After the bread temptation, the second temptation follows and it’s the religious temptation. It has to do with our relationship with God. Having gotten through the first temptation to the knowledge that we need the Word of God in our lives, we are next tempted to abuse that word. If we twist it around, we can make God our servant and we imagine ourselves to be God. We can put ourselves in charge, telling God how He should fulfill His promises, according to our own whim and pleasure. That was the issue when Satan led the Lord up to the pinnacle of the temple and invited Him to throw Himself down. “Look,” he said, “if you live by every word of God, there’s a promise of God right there in the Scriptures: God won’t let you strike your foot against a stone. His angels will bear you up. You want to rely on God and His promise? Let’s have God show how true and faithful He is. Go ahead, jump, Jesus!”
And the Lord retorts, “No. You shall not put the Lord your God to the test.” The Lord your God – if the Lord is to be your God, you are in no place to set up expectations for how He’s going to fulfill His promises in your life. The temptation here, this religious temptation, is what Lutheran theologians call “the theology of glory.” It’s a matter of presuming that God should deal with us as we expect according to our fallen, sinful expectations. God has given me promises, so now I’m going to grasp ahold of them and tell God how He should serve me in my life. He says that He will give me peace, so I want a family life without any conflict. He says that He will take care of me, so I expect to be rich. He says He heals my diseases, so I’m going to demand that I should never get sick. The theology of glory expects the glorious life of the world to come to be fully present here now and it makes me the Lord of the Word, telling God what it should mean for me today. Again, as much as it appears to claim from the Word of God, it eliminates the way of faith. If God immediately grants me heavenly glory, already in this world, I won’t have to trust in Him for the fulfillment of His promises because I’ll already be seeing that fulfillment all around me.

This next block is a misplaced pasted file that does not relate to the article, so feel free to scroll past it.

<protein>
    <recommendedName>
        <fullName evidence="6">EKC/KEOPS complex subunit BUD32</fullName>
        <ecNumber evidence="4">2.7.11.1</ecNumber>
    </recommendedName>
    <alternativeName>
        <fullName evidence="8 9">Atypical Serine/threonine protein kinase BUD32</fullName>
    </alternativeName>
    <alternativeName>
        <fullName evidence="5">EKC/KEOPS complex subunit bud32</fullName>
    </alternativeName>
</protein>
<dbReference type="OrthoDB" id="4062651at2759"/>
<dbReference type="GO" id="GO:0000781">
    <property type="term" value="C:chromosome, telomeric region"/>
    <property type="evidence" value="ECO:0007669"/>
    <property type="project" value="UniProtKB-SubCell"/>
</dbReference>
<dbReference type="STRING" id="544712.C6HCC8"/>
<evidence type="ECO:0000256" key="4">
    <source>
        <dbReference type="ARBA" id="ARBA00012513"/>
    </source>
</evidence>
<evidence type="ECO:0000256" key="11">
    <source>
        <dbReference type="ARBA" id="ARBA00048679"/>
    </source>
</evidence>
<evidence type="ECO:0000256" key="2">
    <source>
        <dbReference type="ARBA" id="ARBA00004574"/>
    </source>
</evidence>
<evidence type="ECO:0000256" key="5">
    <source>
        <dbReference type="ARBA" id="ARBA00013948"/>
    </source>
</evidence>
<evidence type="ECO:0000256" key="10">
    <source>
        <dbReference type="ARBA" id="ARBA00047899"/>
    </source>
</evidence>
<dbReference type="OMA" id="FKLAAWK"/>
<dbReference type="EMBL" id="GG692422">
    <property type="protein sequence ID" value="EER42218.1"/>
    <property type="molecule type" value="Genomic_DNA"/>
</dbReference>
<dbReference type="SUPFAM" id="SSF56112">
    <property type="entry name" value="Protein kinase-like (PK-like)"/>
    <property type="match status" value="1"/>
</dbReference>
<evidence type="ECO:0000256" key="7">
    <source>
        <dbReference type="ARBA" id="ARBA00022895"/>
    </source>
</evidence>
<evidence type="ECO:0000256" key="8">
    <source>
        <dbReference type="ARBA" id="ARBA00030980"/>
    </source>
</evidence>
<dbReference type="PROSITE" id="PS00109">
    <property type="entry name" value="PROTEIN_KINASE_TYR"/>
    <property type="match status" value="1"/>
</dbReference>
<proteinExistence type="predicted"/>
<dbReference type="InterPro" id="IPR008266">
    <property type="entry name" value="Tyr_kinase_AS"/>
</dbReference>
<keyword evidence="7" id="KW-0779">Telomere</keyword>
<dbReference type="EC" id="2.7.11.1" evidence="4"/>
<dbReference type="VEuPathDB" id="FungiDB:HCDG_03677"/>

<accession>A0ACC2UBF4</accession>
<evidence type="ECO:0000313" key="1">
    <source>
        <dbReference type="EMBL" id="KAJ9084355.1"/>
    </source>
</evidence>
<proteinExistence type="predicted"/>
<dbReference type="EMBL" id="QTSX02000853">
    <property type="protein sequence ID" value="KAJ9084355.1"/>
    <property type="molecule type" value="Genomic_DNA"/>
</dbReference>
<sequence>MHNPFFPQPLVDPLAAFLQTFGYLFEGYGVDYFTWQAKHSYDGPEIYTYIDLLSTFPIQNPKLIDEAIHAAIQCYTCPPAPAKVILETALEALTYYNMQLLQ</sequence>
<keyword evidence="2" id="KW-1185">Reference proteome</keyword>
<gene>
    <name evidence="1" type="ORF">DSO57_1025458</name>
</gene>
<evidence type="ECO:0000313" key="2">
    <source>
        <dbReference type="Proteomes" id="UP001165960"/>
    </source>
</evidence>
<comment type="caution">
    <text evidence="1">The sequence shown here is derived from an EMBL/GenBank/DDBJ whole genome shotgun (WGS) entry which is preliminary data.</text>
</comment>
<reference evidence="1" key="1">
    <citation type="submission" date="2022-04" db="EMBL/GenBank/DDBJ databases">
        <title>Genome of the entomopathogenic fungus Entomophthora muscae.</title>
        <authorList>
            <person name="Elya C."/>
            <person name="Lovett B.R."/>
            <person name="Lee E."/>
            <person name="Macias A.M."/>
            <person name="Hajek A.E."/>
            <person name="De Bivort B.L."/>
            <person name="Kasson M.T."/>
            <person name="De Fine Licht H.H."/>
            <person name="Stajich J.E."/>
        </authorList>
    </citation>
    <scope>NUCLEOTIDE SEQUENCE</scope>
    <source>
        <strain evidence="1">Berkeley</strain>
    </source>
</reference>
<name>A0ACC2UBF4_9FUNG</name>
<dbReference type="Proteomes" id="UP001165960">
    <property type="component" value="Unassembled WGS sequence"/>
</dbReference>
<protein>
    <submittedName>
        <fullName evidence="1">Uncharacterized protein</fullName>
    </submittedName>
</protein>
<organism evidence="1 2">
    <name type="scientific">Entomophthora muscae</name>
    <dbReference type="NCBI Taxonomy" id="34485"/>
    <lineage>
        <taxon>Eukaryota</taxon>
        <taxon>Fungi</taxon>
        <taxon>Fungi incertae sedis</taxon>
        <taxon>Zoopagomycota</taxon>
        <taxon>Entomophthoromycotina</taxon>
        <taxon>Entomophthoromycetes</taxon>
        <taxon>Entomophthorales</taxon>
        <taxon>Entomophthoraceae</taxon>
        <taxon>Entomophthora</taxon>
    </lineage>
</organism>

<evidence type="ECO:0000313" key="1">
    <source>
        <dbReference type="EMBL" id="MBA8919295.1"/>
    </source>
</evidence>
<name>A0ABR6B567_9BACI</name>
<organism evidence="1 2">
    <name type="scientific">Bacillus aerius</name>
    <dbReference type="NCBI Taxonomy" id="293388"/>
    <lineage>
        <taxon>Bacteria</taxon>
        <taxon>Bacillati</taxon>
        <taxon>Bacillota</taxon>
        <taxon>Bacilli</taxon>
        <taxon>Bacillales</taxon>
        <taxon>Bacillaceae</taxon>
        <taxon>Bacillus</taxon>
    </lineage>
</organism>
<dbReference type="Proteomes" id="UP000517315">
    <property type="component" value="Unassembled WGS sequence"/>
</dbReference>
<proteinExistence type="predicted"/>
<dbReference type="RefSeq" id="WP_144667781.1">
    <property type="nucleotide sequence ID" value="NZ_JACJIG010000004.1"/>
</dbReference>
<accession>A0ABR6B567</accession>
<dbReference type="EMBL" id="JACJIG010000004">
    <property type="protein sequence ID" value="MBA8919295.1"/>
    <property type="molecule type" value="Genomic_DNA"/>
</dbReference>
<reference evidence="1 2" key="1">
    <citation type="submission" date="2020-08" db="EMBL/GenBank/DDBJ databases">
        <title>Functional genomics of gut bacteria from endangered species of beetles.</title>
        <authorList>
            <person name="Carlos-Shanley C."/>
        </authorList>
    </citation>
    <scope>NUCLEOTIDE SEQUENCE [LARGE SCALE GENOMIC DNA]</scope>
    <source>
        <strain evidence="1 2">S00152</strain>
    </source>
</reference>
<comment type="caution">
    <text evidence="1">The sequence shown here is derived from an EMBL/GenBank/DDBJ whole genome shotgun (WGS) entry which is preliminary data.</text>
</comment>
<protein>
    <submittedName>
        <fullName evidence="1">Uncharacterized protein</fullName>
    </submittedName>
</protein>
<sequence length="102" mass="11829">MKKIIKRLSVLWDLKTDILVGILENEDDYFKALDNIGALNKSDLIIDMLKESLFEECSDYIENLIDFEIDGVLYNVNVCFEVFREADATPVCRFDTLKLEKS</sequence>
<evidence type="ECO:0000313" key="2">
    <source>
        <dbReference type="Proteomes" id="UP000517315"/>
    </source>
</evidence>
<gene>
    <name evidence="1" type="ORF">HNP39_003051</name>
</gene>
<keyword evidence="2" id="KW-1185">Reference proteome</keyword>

True faith trusts in God and rests in promises even when all the world seems to scream that they’re not true and not happening. Jesus, after all, live a pampered life so that He never once so much as stubbed his toe. On the contrary, He came to walk the way of God’s promises to the cross – where He would, in fulfillment of all God’s promises for you – do so much more than stub a toe. He would take the nails and the spears and pour out His blood unto death. The true way of God—which we call the theology of the cross in opposition to this theology of glory—the theology of the cross acknowledges that God is God in the reality of this world, a reality which includes suffering and pain. Glory, relief, comfort and joy do come – but only in the Lord’s time and in the Lord’s way. That’s not for us to command, as we wait on Him by faith, trusting in His goodness through it all.